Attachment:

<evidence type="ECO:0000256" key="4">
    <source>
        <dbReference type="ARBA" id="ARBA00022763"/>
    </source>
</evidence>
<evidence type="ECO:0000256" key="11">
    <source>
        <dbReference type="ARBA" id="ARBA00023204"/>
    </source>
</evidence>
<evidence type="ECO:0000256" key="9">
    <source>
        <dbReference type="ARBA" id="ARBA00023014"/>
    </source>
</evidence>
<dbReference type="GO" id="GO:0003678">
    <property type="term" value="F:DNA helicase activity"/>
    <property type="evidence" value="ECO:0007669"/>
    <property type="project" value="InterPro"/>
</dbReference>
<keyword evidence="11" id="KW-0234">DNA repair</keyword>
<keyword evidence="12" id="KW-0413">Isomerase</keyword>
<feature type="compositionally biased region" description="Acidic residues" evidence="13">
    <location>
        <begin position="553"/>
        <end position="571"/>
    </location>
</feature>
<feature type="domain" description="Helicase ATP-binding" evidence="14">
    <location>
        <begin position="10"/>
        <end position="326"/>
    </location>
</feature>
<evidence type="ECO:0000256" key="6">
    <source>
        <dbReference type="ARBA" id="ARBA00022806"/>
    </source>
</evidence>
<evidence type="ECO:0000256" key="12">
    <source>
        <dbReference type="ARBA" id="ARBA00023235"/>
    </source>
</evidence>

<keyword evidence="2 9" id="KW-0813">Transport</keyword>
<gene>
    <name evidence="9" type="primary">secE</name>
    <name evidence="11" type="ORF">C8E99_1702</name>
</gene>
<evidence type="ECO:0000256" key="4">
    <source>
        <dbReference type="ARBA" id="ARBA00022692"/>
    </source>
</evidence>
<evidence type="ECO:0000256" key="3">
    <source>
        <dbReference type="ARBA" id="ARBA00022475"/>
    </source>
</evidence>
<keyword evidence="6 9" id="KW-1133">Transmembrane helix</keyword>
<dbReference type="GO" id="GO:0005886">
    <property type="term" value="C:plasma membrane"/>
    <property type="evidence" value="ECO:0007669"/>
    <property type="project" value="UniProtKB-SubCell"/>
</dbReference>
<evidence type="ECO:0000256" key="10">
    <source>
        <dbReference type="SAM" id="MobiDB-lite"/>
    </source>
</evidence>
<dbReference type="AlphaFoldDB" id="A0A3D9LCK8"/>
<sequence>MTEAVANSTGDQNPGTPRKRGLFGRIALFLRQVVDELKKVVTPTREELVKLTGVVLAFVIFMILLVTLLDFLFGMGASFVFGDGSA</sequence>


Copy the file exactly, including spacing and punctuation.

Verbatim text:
<evidence type="ECO:0000256" key="4">
    <source>
        <dbReference type="ARBA" id="ARBA00022763"/>
    </source>
</evidence>
<evidence type="ECO:0000256" key="11">
    <source>
        <dbReference type="ARBA" id="ARBA00023204"/>
    </source>
</evidence>
<evidence type="ECO:0000256" key="9">
    <source>
        <dbReference type="ARBA" id="ARBA00023014"/>
    </source>
</evidence>
<dbReference type="GO" id="GO:0003678">
    <property type="term" value="F:DNA helicase activity"/>
    <property type="evidence" value="ECO:0007669"/>
    <property type="project" value="InterPro"/>
</dbReference>
<keyword evidence="11" id="KW-0234">DNA repair</keyword>
<keyword evidence="12" id="KW-0413">Isomerase</keyword>
<feature type="compositionally biased region" description="Acidic residues" evidence="13">
    <location>
        <begin position="553"/>
        <end position="571"/>
    </location>
</feature>
<feature type="domain" description="Helicase ATP-binding" evidence="14">
    <location>
        <begin position="10"/>
        <end position="326"/>
    </location>
</feature>
<evidence type="ECO:0000256" key="6">
    <source>
        <dbReference type="ARBA" id="ARBA00022806"/>
    </source>
</evidence>
<evidence type="ECO:0000256" key="12">
    <source>
        <dbReference type="ARBA" id="ARBA00023235"/>
    </source>
</evidence>

<keyword evidence="2 9" id="KW-0813">Transport</keyword>
<gene>
    <name evidence="9" type="primary">secE</name>
    <name evidence="11" type="ORF">C8E99_1702</name>
</gene>
<evidence type="ECO:0000256" key="4">
    <source>
        <dbReference type="ARBA" id="ARBA00022692"/>
    </source>
</evidence>
<evidence type="ECO:0000256" key="3">
    <source>
        <dbReference type="ARBA" id="ARBA00022475"/>
    </source>
</evidence>
<keyword evidence="6 9" id="KW-1133">Transmembrane helix</keyword>
<dbReference type="GO" id="GO:0005886">
    <property type="term" value="C:plasma membrane"/>
    <property type="evidence" value="ECO:0007669"/>
    <property type="project" value="UniProtKB-SubCell"/>
</dbReference>
<evidence type="ECO:0000256" key="10">
    <source>
        <dbReference type="SAM" id="MobiDB-lite"/>
    </source>
</evidence>
<dbReference type="AlphaFoldDB" id="A0A3D9LCK8"/>
<sequence>MTEAVANSTGDQNPGTPRKRGLFGRIALFLRQVVDELKKVVTPTREELVKLTGVVLAFVIFMILLVTLLDFLFGMGASFVFGDGSA</sequence>